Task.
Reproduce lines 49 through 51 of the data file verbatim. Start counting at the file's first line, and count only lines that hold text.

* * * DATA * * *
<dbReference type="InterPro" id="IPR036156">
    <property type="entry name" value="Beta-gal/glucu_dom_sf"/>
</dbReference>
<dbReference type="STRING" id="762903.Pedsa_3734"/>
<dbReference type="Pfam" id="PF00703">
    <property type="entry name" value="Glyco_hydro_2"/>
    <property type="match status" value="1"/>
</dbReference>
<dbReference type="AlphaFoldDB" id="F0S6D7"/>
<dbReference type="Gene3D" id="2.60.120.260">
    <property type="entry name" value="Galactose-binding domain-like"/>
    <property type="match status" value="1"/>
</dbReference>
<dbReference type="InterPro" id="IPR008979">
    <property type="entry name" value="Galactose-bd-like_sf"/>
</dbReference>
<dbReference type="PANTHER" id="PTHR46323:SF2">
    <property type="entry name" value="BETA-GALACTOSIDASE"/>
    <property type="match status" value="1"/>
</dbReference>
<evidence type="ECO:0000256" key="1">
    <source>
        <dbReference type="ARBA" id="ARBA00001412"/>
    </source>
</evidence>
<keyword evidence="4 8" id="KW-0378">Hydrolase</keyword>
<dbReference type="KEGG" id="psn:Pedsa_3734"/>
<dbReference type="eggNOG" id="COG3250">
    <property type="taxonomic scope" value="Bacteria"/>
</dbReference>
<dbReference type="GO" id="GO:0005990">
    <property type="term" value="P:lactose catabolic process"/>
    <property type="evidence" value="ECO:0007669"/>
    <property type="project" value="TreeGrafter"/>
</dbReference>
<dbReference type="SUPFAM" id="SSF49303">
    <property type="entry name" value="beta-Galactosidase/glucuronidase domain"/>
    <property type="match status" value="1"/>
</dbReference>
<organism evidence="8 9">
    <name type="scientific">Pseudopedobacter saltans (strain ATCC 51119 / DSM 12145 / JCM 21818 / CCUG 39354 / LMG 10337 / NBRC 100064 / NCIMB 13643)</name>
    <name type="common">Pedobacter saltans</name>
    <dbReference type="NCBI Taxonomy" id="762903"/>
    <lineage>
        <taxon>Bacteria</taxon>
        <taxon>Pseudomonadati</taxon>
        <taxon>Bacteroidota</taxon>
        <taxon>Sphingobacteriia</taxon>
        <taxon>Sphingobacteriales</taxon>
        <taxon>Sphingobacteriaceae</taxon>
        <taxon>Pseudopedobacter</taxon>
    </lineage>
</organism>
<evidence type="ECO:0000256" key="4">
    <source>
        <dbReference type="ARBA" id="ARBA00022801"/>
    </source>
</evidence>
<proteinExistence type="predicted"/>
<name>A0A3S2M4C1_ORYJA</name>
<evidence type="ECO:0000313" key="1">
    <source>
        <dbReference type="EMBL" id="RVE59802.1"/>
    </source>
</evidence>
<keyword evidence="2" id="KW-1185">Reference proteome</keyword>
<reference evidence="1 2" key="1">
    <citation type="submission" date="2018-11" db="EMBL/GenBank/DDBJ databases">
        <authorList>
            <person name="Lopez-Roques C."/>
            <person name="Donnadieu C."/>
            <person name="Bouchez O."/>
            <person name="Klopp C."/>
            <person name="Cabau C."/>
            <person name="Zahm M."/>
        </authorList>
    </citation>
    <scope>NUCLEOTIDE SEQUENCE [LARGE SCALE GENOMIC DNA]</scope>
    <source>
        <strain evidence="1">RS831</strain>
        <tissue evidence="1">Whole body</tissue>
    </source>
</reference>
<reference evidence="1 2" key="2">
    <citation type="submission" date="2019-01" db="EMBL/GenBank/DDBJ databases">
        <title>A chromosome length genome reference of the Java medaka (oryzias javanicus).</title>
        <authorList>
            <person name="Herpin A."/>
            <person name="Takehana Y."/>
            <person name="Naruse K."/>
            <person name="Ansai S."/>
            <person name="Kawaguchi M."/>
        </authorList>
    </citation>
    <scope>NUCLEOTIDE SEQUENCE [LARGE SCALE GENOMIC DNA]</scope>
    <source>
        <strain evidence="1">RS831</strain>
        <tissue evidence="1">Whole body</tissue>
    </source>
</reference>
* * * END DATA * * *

        <taxon>Sphingobacteriales</taxon>
        <taxon>Sphingobacteriaceae</taxon>
        <taxon>Pseudopedobacter</taxon>